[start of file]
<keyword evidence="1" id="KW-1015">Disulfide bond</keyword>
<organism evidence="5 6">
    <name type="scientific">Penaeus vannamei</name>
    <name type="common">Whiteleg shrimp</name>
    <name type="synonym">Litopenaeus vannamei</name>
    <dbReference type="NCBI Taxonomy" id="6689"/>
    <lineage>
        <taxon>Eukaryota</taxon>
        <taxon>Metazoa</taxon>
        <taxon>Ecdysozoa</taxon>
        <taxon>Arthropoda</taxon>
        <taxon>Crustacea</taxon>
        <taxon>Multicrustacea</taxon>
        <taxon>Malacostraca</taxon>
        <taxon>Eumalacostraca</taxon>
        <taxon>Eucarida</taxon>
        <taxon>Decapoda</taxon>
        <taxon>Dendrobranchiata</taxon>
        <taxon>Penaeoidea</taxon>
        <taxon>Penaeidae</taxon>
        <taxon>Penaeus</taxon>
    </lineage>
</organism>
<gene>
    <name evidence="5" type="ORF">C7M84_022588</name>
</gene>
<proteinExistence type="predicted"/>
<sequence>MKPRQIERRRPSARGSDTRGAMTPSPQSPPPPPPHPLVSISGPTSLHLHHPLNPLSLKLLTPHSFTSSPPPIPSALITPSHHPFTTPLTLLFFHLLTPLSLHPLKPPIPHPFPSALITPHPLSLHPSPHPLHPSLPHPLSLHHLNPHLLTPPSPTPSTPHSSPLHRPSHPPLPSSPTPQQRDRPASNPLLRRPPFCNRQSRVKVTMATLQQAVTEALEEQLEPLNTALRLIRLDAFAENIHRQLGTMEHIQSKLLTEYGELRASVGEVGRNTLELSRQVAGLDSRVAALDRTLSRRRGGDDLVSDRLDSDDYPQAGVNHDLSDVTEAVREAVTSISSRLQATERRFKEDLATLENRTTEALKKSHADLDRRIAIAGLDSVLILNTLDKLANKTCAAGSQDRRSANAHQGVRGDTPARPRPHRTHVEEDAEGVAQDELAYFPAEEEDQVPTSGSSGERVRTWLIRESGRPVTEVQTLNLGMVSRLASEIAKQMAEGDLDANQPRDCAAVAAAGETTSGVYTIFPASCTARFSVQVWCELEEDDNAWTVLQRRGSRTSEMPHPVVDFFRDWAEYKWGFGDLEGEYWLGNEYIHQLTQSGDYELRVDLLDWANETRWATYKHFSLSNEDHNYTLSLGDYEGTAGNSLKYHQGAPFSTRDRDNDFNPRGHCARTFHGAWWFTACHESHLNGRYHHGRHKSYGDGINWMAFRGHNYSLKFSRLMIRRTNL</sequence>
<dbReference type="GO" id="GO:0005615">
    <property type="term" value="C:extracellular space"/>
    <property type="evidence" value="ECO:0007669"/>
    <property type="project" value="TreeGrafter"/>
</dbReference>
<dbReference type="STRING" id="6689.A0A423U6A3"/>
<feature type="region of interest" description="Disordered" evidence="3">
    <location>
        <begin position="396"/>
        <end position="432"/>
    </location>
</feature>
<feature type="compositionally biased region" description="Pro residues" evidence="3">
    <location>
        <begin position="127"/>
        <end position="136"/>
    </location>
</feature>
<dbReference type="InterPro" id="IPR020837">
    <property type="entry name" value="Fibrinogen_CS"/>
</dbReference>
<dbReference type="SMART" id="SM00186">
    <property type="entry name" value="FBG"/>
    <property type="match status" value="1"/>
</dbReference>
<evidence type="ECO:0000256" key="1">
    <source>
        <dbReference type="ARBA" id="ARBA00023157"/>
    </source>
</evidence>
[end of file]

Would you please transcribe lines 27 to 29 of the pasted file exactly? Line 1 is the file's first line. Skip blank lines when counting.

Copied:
<proteinExistence type="predicted"/>
<sequence>MKPRQIERRRPSARGSDTRGAMTPSPQSPPPPPPHPLVSISGPTSLHLHHPLNPLSLKLLTPHSFTSSPPPIPSALITPSHHPFTTPLTLLFFHLLTPLSLHPLKPPIPHPFPSALITPHPLSLHPSPHPLHPSLPHPLSLHHLNPHLLTPPSPTPSTPHSSPLHRPSHPPLPSSPTPQQRDRPASNPLLRRPPFCNRQSRVKVTMATLQQAVTEALEEQLEPLNTALRLIRLDAFAENIHRQLGTMEHIQSKLLTEYGELRASVGEVGRNTLELSRQVAGLDSRVAALDRTLSRRRGGDDLVSDRLDSDDYPQAGVNHDLSDVTEAVREAVTSISSRLQATERRFKEDLATLENRTTEALKKSHADLDRRIAIAGLDSVLILNTLDKLANKTCAAGSQDRRSANAHQGVRGDTPARPRPHRTHVEEDAEGVAQDELAYFPAEEEDQVPTSGSSGERVRTWLIRESGRPVTEVQTLNLGMVSRLASEIAKQMAEGDLDANQPRDCAAVAAAGETTSGVYTIFPASCTARFSVQVWCELEEDDNAWTVLQRRGSRTSEMPHPVVDFFRDWAEYKWGFGDLEGEYWLGNEYIHQLTQSGDYELRVDLLDWANETRWATYKHFSLSNEDHNYTLSLGDYEGTAGNSLKYHQGAPFSTRDRDNDFNPRGHCARTFHGAWWFTACHESHLNGRYHHGRHKSYGDGINWMAFRGHNYSLKFSRLMIRRTNL</sequence>
<dbReference type="GO" id="GO:0005615">